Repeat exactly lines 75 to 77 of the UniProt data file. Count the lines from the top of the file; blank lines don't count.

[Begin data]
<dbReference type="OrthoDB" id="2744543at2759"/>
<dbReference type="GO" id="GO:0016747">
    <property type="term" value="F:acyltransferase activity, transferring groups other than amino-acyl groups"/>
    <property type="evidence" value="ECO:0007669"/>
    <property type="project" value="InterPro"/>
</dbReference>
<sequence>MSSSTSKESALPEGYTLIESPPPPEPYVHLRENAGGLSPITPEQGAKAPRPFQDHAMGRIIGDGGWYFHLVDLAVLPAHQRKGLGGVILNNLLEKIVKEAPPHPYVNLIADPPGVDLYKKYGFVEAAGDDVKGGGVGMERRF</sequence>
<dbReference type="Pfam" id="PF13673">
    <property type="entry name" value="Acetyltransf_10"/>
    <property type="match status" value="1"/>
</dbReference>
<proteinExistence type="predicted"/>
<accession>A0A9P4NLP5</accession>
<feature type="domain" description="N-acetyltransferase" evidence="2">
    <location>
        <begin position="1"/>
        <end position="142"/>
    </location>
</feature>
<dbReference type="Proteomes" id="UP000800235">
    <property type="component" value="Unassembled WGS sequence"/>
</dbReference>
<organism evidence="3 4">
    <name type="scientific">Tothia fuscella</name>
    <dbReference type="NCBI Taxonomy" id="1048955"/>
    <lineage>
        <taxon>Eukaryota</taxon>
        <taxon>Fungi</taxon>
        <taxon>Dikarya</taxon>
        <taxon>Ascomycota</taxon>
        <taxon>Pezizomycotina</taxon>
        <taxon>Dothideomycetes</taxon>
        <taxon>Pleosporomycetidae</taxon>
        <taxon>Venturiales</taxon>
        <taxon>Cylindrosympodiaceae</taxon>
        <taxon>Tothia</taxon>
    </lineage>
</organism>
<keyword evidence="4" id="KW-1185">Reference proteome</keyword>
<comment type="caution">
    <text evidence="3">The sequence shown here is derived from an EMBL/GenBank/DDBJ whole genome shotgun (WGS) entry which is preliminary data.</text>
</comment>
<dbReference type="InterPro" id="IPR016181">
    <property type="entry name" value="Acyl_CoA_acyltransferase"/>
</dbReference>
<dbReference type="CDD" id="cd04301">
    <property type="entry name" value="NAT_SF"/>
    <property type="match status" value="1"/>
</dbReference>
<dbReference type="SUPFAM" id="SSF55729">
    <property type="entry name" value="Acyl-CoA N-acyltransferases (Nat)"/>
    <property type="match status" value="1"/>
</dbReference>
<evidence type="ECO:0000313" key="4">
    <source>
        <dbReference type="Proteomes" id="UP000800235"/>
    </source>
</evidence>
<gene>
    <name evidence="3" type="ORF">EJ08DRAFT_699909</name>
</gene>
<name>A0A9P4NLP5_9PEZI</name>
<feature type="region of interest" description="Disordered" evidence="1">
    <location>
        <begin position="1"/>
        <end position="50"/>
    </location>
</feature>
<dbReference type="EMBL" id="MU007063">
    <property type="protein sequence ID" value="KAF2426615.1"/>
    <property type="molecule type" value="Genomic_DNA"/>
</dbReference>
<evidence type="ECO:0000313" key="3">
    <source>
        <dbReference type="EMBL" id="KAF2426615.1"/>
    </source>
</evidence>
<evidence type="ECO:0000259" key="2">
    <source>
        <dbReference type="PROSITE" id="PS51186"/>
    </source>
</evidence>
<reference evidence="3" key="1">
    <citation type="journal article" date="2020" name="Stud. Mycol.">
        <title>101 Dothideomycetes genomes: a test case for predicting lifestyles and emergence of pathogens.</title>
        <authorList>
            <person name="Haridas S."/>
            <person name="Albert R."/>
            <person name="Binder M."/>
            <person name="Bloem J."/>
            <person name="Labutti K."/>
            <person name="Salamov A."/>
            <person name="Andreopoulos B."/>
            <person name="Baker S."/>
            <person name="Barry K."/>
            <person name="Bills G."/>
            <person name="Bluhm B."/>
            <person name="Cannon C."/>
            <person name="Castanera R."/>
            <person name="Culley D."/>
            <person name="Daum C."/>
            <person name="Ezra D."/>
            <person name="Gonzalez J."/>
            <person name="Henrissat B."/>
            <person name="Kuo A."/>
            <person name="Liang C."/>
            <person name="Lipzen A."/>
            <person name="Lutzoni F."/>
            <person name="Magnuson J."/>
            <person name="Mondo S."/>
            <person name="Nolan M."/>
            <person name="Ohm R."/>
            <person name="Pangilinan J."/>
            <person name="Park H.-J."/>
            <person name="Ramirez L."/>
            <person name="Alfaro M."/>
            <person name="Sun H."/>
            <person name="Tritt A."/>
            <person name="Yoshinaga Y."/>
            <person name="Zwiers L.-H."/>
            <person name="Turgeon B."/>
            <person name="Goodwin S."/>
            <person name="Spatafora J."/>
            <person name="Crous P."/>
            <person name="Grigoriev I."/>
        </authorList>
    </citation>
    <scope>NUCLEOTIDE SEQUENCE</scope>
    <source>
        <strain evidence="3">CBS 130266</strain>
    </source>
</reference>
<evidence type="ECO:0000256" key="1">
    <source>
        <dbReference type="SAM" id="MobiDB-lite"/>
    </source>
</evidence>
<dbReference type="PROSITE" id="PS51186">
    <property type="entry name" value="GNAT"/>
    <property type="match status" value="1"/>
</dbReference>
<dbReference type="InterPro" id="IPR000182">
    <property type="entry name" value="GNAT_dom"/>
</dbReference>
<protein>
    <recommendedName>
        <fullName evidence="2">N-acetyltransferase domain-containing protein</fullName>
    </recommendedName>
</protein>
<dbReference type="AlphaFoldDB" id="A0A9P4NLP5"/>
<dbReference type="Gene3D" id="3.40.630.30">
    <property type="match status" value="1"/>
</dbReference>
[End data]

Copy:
        <dbReference type="EMBL" id="KAF2426615.1"/>
    </source>
</evidence>